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Recoring Phone Calls - Legality

Discussion in 'Off Topic [BG]' started by agreatheight, May 4, 2006.

  1. I had a problem involving a franchise oil change station and my atuomobile. I will be calling their customer service tomorrow. I have a feeling I may be unpleased with their CSR response to my situation. I am sadly not optimistic. In the case of bad service I would like to have a recorded copy of this conversation, so that I may seek legal recourse if necessary or even possibly post to the web so that other people can have an accurate accounting of my experience. So the question is: is it legal to record a telephone conversation? My understanding of wiretapping laws it that only one party needs to be aware of the recording for it to be legal. Is that the case? Or do I need to inform the CSR that I will be taping the call? Anyone??

    Thanks in advance!!
  2. MJ5150

    MJ5150 Supporting Member

    Apr 12, 2001
    Olympia, WA
    In Washington State you have to tell the other person. Not every state is like this.

  3. Well, crepes - I'll be calling across state lines. I guess I'll just fess up in the begining, just to be sure! Thanks for the input - anyone else?
  4. canopener


    Sep 15, 2003
    Isle of Lucy
    They might be recording it, as well.
  5. Ed Fuqua

    Ed Fuqua

    Dec 13, 1999
    Chuck Sher publishes my book, WALKING BASSICS:The Fundamentals of Jazz Bass Playing.
    If you call them, you have to tell them.
  6. Dan1099

    Dan1099 Dumbing My Process Down

    Aug 7, 2004
    Calling across state lines makes it even more complicated. You'll have to look into federal laws as well as state ones.
  7. If they are calling you, you can record the conversation without telling the other party. But if YOU are the one calling, it gets a little trickier. Talk to your local law enforcement people to see what you need to do.

    Rock on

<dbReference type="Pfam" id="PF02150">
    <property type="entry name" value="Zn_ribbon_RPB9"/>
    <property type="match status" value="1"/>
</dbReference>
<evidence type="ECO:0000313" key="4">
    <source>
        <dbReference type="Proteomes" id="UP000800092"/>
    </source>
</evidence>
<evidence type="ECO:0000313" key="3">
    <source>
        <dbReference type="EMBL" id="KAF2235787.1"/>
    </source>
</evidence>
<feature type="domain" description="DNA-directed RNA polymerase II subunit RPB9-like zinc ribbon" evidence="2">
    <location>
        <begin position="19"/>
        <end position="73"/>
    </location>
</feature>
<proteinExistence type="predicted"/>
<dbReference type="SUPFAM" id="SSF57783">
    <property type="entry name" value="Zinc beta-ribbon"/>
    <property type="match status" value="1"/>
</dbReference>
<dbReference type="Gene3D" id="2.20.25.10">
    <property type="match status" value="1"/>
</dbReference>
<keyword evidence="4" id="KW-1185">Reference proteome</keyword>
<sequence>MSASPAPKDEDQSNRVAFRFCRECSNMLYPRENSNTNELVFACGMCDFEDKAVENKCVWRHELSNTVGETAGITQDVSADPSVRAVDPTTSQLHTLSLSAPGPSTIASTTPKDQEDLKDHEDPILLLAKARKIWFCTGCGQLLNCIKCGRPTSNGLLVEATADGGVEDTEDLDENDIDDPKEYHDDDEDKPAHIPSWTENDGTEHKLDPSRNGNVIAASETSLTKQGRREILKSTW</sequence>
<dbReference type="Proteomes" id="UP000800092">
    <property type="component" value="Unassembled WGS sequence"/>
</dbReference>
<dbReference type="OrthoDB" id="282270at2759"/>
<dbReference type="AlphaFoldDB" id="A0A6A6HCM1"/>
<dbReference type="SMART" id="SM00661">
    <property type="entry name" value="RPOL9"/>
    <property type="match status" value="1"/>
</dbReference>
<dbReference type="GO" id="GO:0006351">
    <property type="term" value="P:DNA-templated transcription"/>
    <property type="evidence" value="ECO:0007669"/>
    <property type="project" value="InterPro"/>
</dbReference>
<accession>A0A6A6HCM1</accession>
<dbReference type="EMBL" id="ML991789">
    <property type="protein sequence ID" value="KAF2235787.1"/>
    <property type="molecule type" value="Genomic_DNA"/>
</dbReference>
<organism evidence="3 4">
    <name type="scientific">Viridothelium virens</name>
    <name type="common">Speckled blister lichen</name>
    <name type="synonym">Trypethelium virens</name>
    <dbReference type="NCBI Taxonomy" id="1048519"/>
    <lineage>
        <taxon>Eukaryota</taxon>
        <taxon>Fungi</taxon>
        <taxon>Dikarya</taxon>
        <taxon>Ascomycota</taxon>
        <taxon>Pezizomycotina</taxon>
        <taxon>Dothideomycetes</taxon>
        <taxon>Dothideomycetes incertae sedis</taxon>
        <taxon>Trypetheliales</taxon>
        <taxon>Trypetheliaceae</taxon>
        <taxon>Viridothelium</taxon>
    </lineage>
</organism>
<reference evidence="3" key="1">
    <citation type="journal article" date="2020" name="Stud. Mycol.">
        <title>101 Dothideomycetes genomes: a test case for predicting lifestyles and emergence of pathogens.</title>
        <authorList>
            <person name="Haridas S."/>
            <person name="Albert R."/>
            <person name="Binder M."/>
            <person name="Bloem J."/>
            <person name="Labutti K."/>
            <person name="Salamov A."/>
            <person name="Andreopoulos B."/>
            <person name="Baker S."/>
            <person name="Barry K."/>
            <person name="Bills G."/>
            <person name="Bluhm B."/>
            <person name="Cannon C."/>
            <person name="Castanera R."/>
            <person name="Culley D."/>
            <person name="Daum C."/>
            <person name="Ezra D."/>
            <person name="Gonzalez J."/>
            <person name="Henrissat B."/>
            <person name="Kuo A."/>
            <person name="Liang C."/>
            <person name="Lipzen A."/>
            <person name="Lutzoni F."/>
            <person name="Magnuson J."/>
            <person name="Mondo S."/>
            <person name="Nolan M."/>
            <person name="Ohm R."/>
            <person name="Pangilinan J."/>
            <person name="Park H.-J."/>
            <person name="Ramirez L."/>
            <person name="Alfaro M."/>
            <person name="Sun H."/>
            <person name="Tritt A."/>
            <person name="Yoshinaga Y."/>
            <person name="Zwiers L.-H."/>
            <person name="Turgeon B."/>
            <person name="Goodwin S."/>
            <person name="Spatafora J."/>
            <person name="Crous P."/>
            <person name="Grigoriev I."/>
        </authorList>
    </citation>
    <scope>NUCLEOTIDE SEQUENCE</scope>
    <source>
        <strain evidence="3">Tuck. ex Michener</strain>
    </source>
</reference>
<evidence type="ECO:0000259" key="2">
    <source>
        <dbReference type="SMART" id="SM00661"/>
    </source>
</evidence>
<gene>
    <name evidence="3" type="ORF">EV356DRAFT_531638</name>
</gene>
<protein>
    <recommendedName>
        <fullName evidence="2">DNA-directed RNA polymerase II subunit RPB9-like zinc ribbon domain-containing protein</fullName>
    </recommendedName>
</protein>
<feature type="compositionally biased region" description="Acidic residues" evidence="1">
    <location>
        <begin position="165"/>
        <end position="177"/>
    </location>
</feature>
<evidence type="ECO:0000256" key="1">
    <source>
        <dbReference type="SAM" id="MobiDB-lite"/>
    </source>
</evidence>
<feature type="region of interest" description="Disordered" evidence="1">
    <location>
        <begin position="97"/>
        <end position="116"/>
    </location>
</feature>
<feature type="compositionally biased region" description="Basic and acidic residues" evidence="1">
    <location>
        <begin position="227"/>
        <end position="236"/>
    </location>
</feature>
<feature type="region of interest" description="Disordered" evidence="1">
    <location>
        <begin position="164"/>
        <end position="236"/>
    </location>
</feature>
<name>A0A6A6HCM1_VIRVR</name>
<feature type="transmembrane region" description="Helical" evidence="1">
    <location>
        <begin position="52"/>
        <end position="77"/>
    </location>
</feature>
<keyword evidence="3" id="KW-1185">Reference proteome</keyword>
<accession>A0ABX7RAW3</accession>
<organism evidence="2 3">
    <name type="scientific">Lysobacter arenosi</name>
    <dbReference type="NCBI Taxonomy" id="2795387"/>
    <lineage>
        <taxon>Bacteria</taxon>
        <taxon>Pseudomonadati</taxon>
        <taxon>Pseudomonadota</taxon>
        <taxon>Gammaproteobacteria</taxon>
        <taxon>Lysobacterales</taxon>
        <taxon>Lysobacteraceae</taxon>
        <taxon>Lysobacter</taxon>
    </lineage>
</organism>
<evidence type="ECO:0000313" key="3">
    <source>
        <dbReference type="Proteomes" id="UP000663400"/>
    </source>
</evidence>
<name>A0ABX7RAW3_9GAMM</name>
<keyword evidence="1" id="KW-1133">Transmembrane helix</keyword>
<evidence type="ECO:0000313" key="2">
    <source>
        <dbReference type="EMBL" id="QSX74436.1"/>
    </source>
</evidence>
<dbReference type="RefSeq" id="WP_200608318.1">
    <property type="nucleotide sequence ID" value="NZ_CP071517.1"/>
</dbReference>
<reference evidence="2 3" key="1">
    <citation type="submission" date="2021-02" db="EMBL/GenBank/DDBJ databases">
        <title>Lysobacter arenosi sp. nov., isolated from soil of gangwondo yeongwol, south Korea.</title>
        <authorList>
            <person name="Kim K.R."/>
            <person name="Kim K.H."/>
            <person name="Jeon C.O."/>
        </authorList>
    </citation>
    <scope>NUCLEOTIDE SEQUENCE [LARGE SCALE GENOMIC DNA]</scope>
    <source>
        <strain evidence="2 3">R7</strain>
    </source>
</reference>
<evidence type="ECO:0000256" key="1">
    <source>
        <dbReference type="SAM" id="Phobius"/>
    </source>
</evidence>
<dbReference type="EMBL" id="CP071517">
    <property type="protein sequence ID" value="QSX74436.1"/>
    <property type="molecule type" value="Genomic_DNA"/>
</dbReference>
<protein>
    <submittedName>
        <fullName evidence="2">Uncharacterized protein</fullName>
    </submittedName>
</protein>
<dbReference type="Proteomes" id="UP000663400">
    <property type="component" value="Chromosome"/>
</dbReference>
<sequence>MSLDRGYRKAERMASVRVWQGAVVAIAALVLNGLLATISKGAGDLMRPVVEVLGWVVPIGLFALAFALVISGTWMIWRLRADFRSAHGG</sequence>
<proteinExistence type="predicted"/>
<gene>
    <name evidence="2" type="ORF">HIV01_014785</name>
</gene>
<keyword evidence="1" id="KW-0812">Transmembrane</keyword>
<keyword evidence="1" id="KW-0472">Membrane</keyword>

8. Wesley R

    Wesley R Supporting Member

    only one party needed to be aware that the conversation was being recorded, or so we told many customers!

    Best of Luck,
    Wesley R.
  9. Ed Fuqua

    Ed Fuqua

    Dec 13, 1999
    Chuck Sher publishes my book, WALKING BASSICS:The Fundamentals of Jazz Bass Playing.
    Sorry, that's you conducting an illegal and unwarranted surveillance and you can get sued for enough that your grandkids will still be paying it off. You call me, you have to tell me if I'm being recorded. You knowing it (one party) ain't gonna make it.
  10. plexibass


    Jun 30, 2005
    sorry guys but the laws vary state to state. in georgia only 1 party has to know the recording is taking place. how do i know this? i have done forensic audio for aan assistant district attorney for several years. i clean up their audio tapes for them.
  11. guy n. cognito

    guy n. cognito Secret Agent Member Gold Supporting Member

    Dec 28, 2005
    Nashville, TN
    That's not universally true. In many states, recording a conversation is legal so long as ONE PARTY to the conversation is aware of the recording. So, it doesn't matter if you call me or I call you, so long as I know I'm recording it, it's quite legal. Laws like this prevent a THIRD PARTY from recording a conversation, but are not meant to restrict the rights of either party to the conversation to record it.